Featured Card: Gengar Prime (and its future)

Let’s take a moment to revisit Gengar Prime from the HGSS Triumphant set. Gengar is a Stage 2 evolved Pokémon with Psychic typing and 130 HP. It has an interesting PokéBody called “Catastrophe” which we will explore later and two attacks. The first attack “Hurl Into Darkness” allows the attacker to look at the opponent’s hand, choose a number of Pokémon equivalent to the number of Psychic energy attached to Gengar, and put those Pokémon into the Lost Zone. The minimum energy required for the attack is one Psychic energy. The second attack, “Cursed Drop,” allows the attacker to place four damage counters on the opponent’s Pokémon in any configuration for a Psychic and a Colourless. Gengar has a x2 weakness to Darkness types, a -20 resistance to Colorless types, and a free retreat cost. The PokéBody “Catastrophe” causes any of the opponent’s Pokémon who might be knocked out to go into the Lost Zone if Gengar is in the active position.

The artwork on the card is my favorite among the Primes. Gengar’s expression and attitude come across very clearly in the portrait showing him to be one aggravating nasty character. The artist is Takashi Yamaguchi who did the artwork for Gastly and Haunter, Meganium Prime, several Trainers, and cards from Call of Legends.

Gengar Prime was hyped mercilessly during its release with Triumphant due to the expected arrival of the Stadium “Lost World” which appeared in the Call of Legends set. For anyone unfamiliar with the Lost World stadium card, it creates a different win condition for the game: A player may declare him/herself the winner if 6 of the opponent’s Pokémon are in the Lost Zone. Lost World made both Gengar Prime playable in a deck, and some of these decks performed well in tournaments. In our prior format, however, SP decks were simply able to take prizes too quickly to make the Lost World win condition viable. Top Cut matches often come down to prize accumulation speed, and Lost World decks typically require a lot of set up and don’t take prizes. In our present format, we see many speedy decks which foil the deliberate and plodding pace of a Gengar-based deck. I recall seeing Gengar Primes sell for more than $35US. More recently, they are priced at $5.99 – similar to any undesirable Prime card.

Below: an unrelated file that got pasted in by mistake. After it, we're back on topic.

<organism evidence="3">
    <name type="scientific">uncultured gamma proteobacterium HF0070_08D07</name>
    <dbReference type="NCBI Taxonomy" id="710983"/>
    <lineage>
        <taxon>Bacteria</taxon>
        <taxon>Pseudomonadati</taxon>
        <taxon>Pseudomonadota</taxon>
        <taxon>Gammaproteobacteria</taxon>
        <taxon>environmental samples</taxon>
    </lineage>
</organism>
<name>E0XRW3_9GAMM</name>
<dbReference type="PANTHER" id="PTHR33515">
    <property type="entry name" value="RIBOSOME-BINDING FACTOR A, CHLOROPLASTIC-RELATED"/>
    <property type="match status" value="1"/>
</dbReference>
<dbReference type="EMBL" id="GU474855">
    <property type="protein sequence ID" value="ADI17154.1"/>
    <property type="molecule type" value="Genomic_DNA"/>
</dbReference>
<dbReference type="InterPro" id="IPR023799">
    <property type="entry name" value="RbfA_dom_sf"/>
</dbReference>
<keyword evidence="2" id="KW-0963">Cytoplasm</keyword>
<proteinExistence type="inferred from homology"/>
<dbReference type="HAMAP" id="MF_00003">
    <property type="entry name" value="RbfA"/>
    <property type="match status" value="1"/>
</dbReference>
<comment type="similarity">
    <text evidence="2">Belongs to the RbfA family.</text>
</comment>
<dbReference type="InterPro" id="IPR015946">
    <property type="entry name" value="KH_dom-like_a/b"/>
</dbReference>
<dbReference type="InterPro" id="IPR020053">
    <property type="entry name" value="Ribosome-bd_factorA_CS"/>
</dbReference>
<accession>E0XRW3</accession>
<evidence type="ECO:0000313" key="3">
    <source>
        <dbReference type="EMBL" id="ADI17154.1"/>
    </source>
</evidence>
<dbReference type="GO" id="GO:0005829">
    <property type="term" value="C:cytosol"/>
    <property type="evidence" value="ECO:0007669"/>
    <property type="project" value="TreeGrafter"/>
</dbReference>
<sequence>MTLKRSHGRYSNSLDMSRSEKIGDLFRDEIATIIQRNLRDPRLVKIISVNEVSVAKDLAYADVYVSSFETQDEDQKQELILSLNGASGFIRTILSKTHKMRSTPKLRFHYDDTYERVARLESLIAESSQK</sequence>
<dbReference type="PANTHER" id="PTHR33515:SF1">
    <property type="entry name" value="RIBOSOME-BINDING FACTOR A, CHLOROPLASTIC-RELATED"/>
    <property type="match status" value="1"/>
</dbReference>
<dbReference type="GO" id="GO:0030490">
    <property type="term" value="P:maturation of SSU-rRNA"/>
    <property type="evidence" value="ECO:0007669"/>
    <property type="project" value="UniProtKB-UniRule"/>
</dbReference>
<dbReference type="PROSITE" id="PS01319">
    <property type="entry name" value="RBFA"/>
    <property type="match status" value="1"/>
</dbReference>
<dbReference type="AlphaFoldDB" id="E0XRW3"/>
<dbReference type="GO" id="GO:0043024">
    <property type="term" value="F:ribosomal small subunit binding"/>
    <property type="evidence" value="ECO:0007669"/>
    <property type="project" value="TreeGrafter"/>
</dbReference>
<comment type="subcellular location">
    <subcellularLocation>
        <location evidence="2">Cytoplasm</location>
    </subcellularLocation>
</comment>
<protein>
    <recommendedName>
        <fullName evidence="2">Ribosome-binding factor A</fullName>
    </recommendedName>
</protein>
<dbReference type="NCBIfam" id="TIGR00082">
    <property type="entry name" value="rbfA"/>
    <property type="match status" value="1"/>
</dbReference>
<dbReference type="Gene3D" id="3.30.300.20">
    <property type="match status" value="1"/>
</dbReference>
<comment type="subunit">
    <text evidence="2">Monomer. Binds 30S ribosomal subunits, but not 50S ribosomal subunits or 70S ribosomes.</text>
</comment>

If Gengar’s stock has dropped so low, why talk about it now? With Mewtwo EX already dominating play in Japan, we should be preparing to play Mewtwo EX or to counter it when it appears in Next Destinies. Is Gengar Prime a viable counter to MewTwo EX?

Let’s start with a quick look at Mewtwo EX. For just a Double Colourless, Mewtwo EX’s attack “X Ball” does 20 damage times the number of energy attached to both it and the defending Pokémon. For two Psychic and a Colourless energy, the second attack “Psydrive” does 120 damage with the cost of discarding an energy from Mewtwo EX. This is a 170 HP basic beast that can make use of Eviolite for a whopping 190 HP. This Pokémon is being paired with the new Gardevoir, also slated for the Next Destinies set, whose Ability doubles Psychic energy attached to Psychic types. With Gardevoir on the bench, one Psychic energy is all that is needed for Mewtwo EX to attack with X Ball for 40 damage minimum. With 110 HP, Gardevoir will not be a simple target to snipe. In this combination, Mewtwo EX with PP attached attacks for a minimum of 80 and can still utilize the Psydrive attack for 120 to deliver 200 damage in 2 turns.
Can Gengar and Lost Zone counter this? Possibly. Traditional Gengar Prime and Mew-Gar decks might potentially cripple Mewtwo EX decks by sending the main attacker to the Lost Zone thus preventing its return to the bench with a Revive or to the deck with Flower Shop Lady or Super Rod. Mewtwo EX is too much of a tank to knock it out with light weight attacks or damage counter placement. There is a chance here to slow the appearance of Gardevoir with Vileplume (also defeating Catcher). Gengar requires only [P] to attack, so it does not add considerably to Mewtwo’s attack multiplier. Gengar could survive two 60 HP attacks while Lost Zoning necessary resources for the Gardevoir evolution or Mewtwo EXs that are returned to the hand with a well-timed Seeker.